Risks

You'll be exposed to some radiation during the test. The amount varies depending on the type of machine used. The risk of developing cancer from a CT angiogram isn't known, but it's small. However, you shouldn't have a CT angiogram if you're pregnant because of possible harm to your unborn child.

It's possible that you could have an allergic reaction to the dye used in the procedure. Talk to your doctor if you're concerned about having an allergic reaction.

May 26, 2017
References
  1. Cardiac CT. National Heart, Lung, and Blood Institute. http://www.nhlbi.nih.gov/health/health-topics/topics/ct/. Accessed Feb.1, 2017.
  2. Gerber TC, et al. Noninvasive coronary imaging with cardiac computed tomography and cardiovascular magnetic resonance. http://www.uptodate.com/home. Accessed Feb. 1, 2017.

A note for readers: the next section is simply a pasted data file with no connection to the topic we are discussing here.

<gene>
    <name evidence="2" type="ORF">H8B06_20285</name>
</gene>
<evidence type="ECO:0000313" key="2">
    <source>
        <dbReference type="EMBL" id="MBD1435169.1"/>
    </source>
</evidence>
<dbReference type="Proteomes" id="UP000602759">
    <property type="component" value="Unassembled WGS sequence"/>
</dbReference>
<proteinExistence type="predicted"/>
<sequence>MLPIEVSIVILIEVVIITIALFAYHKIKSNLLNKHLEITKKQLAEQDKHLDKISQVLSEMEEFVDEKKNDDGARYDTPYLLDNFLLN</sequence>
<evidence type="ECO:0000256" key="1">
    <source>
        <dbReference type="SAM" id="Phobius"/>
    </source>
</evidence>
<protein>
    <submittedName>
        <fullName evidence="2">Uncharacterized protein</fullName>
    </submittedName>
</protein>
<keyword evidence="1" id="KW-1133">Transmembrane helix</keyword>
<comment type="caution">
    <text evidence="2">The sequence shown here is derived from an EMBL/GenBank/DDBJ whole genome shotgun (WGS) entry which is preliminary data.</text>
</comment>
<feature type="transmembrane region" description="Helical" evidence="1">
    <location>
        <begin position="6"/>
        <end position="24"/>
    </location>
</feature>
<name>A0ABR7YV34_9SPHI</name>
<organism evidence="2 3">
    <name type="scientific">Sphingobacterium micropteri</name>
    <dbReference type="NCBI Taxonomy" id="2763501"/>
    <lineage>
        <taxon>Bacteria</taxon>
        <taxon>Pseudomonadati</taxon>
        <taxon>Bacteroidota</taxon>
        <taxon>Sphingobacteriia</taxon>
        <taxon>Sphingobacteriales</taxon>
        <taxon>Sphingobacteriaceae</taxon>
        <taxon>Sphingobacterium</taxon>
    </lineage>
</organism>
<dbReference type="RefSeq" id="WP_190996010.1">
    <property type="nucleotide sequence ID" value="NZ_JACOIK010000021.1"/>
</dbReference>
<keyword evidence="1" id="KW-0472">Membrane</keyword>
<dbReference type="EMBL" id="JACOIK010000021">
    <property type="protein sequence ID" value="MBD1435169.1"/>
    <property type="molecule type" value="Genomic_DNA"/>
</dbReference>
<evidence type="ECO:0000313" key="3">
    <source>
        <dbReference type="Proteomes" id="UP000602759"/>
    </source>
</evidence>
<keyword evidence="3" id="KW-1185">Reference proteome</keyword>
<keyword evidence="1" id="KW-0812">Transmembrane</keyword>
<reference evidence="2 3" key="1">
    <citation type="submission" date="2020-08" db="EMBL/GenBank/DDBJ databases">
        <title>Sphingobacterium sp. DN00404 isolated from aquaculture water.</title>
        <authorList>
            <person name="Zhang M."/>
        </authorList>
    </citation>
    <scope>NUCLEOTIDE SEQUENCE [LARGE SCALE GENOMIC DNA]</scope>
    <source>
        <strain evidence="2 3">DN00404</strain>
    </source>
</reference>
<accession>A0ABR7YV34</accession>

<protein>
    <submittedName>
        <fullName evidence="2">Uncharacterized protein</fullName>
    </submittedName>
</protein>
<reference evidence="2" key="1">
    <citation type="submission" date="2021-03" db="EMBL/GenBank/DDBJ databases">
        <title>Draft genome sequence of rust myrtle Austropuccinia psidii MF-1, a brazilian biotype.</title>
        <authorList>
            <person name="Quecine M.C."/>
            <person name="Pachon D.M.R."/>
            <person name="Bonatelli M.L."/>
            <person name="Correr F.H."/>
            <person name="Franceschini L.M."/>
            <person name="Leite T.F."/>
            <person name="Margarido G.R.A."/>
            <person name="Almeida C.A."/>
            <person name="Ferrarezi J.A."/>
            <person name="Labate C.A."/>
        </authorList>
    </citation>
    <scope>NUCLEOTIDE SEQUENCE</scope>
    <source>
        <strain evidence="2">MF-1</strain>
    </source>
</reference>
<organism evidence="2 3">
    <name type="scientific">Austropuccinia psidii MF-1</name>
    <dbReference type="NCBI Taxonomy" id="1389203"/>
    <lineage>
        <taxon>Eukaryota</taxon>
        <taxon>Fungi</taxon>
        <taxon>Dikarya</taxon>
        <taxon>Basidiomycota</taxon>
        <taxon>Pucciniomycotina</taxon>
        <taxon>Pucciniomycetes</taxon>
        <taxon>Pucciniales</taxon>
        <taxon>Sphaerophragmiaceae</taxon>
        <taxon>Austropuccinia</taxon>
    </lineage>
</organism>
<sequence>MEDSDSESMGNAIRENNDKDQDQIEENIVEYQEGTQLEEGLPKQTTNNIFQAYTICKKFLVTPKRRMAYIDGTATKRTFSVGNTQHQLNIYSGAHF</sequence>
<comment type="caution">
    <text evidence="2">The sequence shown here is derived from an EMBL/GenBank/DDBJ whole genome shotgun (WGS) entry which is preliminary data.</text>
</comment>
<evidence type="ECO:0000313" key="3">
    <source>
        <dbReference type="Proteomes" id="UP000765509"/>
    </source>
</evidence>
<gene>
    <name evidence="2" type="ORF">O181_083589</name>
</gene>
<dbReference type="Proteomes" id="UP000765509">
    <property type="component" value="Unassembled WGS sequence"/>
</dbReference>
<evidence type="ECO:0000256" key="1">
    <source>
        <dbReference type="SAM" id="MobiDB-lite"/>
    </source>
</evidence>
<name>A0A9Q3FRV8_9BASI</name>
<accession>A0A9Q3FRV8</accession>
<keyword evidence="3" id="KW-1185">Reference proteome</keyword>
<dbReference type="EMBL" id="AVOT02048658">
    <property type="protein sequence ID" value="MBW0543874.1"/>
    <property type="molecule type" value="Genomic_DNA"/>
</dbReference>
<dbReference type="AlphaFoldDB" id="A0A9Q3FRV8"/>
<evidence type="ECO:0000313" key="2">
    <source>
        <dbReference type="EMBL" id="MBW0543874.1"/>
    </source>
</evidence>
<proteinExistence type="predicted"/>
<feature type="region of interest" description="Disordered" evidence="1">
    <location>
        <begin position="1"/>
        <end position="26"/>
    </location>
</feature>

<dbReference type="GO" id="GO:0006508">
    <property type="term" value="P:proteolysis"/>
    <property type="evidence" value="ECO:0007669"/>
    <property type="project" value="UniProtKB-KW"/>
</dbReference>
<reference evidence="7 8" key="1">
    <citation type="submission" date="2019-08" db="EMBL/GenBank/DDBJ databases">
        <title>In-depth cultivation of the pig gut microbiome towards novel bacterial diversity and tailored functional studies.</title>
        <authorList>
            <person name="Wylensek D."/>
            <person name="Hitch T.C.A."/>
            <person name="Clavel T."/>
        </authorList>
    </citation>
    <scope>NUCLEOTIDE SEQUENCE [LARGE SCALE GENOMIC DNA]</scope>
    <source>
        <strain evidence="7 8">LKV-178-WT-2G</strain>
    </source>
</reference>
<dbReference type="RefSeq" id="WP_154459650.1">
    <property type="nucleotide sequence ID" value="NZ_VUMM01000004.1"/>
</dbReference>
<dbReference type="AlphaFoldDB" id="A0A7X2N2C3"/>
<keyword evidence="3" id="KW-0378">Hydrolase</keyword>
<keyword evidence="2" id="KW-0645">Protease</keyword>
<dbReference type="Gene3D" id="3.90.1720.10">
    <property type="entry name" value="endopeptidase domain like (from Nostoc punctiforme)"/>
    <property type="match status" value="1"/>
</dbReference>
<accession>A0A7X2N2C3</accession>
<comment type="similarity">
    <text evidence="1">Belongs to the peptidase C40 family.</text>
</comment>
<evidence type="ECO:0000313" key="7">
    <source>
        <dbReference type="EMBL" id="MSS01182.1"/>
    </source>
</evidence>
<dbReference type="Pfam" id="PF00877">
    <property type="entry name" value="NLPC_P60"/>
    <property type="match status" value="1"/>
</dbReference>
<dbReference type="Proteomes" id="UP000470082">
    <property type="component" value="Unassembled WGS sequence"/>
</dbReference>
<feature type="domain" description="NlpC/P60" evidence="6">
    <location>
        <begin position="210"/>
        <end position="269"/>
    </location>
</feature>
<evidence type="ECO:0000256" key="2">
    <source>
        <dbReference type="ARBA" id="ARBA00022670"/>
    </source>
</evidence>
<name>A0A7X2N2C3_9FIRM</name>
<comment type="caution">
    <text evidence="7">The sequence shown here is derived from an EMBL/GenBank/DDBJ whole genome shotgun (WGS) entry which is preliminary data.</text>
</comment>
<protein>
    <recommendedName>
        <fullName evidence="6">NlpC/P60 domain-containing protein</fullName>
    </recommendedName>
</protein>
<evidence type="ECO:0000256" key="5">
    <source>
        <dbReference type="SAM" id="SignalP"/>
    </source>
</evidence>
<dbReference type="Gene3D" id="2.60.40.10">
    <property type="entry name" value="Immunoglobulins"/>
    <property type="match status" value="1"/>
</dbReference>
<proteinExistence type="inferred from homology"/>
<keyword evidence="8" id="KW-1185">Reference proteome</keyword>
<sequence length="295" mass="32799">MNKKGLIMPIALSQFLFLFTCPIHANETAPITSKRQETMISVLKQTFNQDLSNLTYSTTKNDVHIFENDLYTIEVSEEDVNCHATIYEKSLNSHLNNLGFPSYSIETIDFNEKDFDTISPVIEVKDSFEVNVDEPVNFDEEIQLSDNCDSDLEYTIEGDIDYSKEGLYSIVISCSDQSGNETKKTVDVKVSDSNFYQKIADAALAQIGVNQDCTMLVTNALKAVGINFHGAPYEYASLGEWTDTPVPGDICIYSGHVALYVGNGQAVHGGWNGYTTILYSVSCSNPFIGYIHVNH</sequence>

3. AskMayoExpert. Coronary CT angiography. Rochester, Minn.: Mayo Foundation for Medical Education and Research; 2016.
  4. Coronary angiography. National Heart, Lung, and Blood Institute. https://www.nhlbi.nih.gov/health/health-topics/topics/ca. Accessed Feb. 2, 2017.
  5. Coronary computed tomography angiography (CCTA). RadiologyInfo.org. http://www.radiologyinfo.org/en/info.cfm?pg=angiocoroct. Accessed Feb. 1, 2017.
  6. Douglas PS. Screening for coronary heart disease. http://www.uptodate.com/home. Accessed Feb. 1, 2017.
  7. 2008 Physical Activity Guidelines for Americans. U.S. Department of Health and Human Services. http://www.health.gov/PAGUIDELINES/guidelines/default.aspx. Accessed Feb. 1, 2017.
  8. Eckel RH, et al. 2013 AHA/ACC guideline on lifestyle management to reduce cardiovascular risk. Journal of the American College of Cardiology. 2014;63:2960.